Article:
A probate judge cleared the way for the L.A. Clippers to be sold to former Microsoft CEO Steve Ballmer in a ruling against current owner Donald Sterling. In the ruling, Superior Court Judge Michael Levanas sided with Shelly Sterling, Donald’s estranged wife, who burst into tears when it was announced.
Shelly Sterling had her husband removed from the trust that owned the team when doctors discovered he had signs of Alzheimer’s disease and couldn’t manage his affairs. The Seattle Post-Intelligencer reports that Shelly then negotiated the sale of the team to Ballmer for $2 billion.
Sterling was banned by the NBA earlier this year for making offensive remarks about blacks. He claimed that his wife deceived him about his medical exams and later revoked the trust after she negotiated the sales price. His lawyers argued that the move killed the deal, adding that the case didn’t belong in probate court because the trust was dissolved.
Monday’s ruling against Donald Sterling likely won’t put an end to the sage, which started in April when Sterling was heard on a recording berating his young girlfriend for bringing black men to Clippers games. The NBA quickly banned Sterling for life and fined him $2.5 million.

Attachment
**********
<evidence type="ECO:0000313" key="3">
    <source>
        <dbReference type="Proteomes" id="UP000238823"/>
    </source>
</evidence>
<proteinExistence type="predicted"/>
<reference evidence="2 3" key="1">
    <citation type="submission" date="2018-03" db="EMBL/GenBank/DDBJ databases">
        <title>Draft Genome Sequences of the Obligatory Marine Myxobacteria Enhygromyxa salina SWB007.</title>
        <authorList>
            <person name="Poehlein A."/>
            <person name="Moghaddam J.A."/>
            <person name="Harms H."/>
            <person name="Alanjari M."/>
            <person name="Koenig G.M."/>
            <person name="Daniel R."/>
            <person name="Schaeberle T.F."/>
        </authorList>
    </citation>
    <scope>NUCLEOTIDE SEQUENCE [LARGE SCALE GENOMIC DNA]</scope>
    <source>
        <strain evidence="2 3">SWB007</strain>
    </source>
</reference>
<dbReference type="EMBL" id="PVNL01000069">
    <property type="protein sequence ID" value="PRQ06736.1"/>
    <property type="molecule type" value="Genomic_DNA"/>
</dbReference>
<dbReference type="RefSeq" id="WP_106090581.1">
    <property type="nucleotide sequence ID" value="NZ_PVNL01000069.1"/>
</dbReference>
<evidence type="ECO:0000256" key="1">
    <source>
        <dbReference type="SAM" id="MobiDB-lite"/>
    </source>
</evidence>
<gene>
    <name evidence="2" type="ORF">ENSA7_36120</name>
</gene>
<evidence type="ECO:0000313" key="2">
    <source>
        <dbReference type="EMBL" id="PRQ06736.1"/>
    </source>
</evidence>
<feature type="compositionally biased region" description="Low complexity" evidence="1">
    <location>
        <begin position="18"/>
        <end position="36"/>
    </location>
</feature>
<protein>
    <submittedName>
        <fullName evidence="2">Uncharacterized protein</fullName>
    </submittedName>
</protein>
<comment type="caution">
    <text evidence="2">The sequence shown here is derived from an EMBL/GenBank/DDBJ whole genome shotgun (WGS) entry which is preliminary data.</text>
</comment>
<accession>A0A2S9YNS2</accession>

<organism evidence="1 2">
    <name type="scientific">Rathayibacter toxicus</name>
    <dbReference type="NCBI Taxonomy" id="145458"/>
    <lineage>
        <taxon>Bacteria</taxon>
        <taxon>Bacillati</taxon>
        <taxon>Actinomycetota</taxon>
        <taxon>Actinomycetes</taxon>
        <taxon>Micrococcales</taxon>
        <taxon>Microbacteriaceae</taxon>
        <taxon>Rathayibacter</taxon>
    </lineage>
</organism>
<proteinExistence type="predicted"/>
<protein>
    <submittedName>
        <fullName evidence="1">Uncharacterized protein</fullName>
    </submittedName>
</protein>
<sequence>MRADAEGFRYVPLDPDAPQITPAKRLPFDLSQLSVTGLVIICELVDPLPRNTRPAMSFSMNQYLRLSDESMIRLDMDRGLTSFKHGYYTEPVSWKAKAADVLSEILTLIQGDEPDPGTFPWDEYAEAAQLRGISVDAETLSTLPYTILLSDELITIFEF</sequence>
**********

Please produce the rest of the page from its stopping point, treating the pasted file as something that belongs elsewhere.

The Los Angeles Times notes that the court ruling allows the Clippers sale to go through immediately and includes an order that essentially keeps any appellate court from intervening in the matter.
During closing arguments, Max Blecher, an attorney for Donald Sterling, accused the owner’s wife of “an invidious scheme to strip Donald Sterling of his ownership rights of the Clippers.” Raising his voice, Blecher called the situation “unconscionable” and “devious.” He also accused NBA Commissioner Adam Silver of being a co-conspirator.
In return, Shelly Sterling’s attorney, Pierce O’Donnell, dismissed the assertion, commenting, “This was an argument for the media, not for the court.” O’Donnell stated earlier in the proceedings, “The doctors certified Donald as incapacitated. That’s the end of the matter.”
Sterling stated at one point in the case that he would “never, ever sell” the Clippers, which he bought in 1981 for about $12 million. He vowed to fight in court against the sale until he dies. Sterling, a lawyer who made his fortune as a landlord, also filed an antitrust lawsuit in federal court against the NBA. He also sued his wife, NBA Commissioner Adam Silver, and the league in state court.
Lawyers for Shelly Sterling and Steve Ballmer urged the judge to allow the sale because it was in the family trust’s best interest. The Clippers sale for $2 billion would be a league record sales price.
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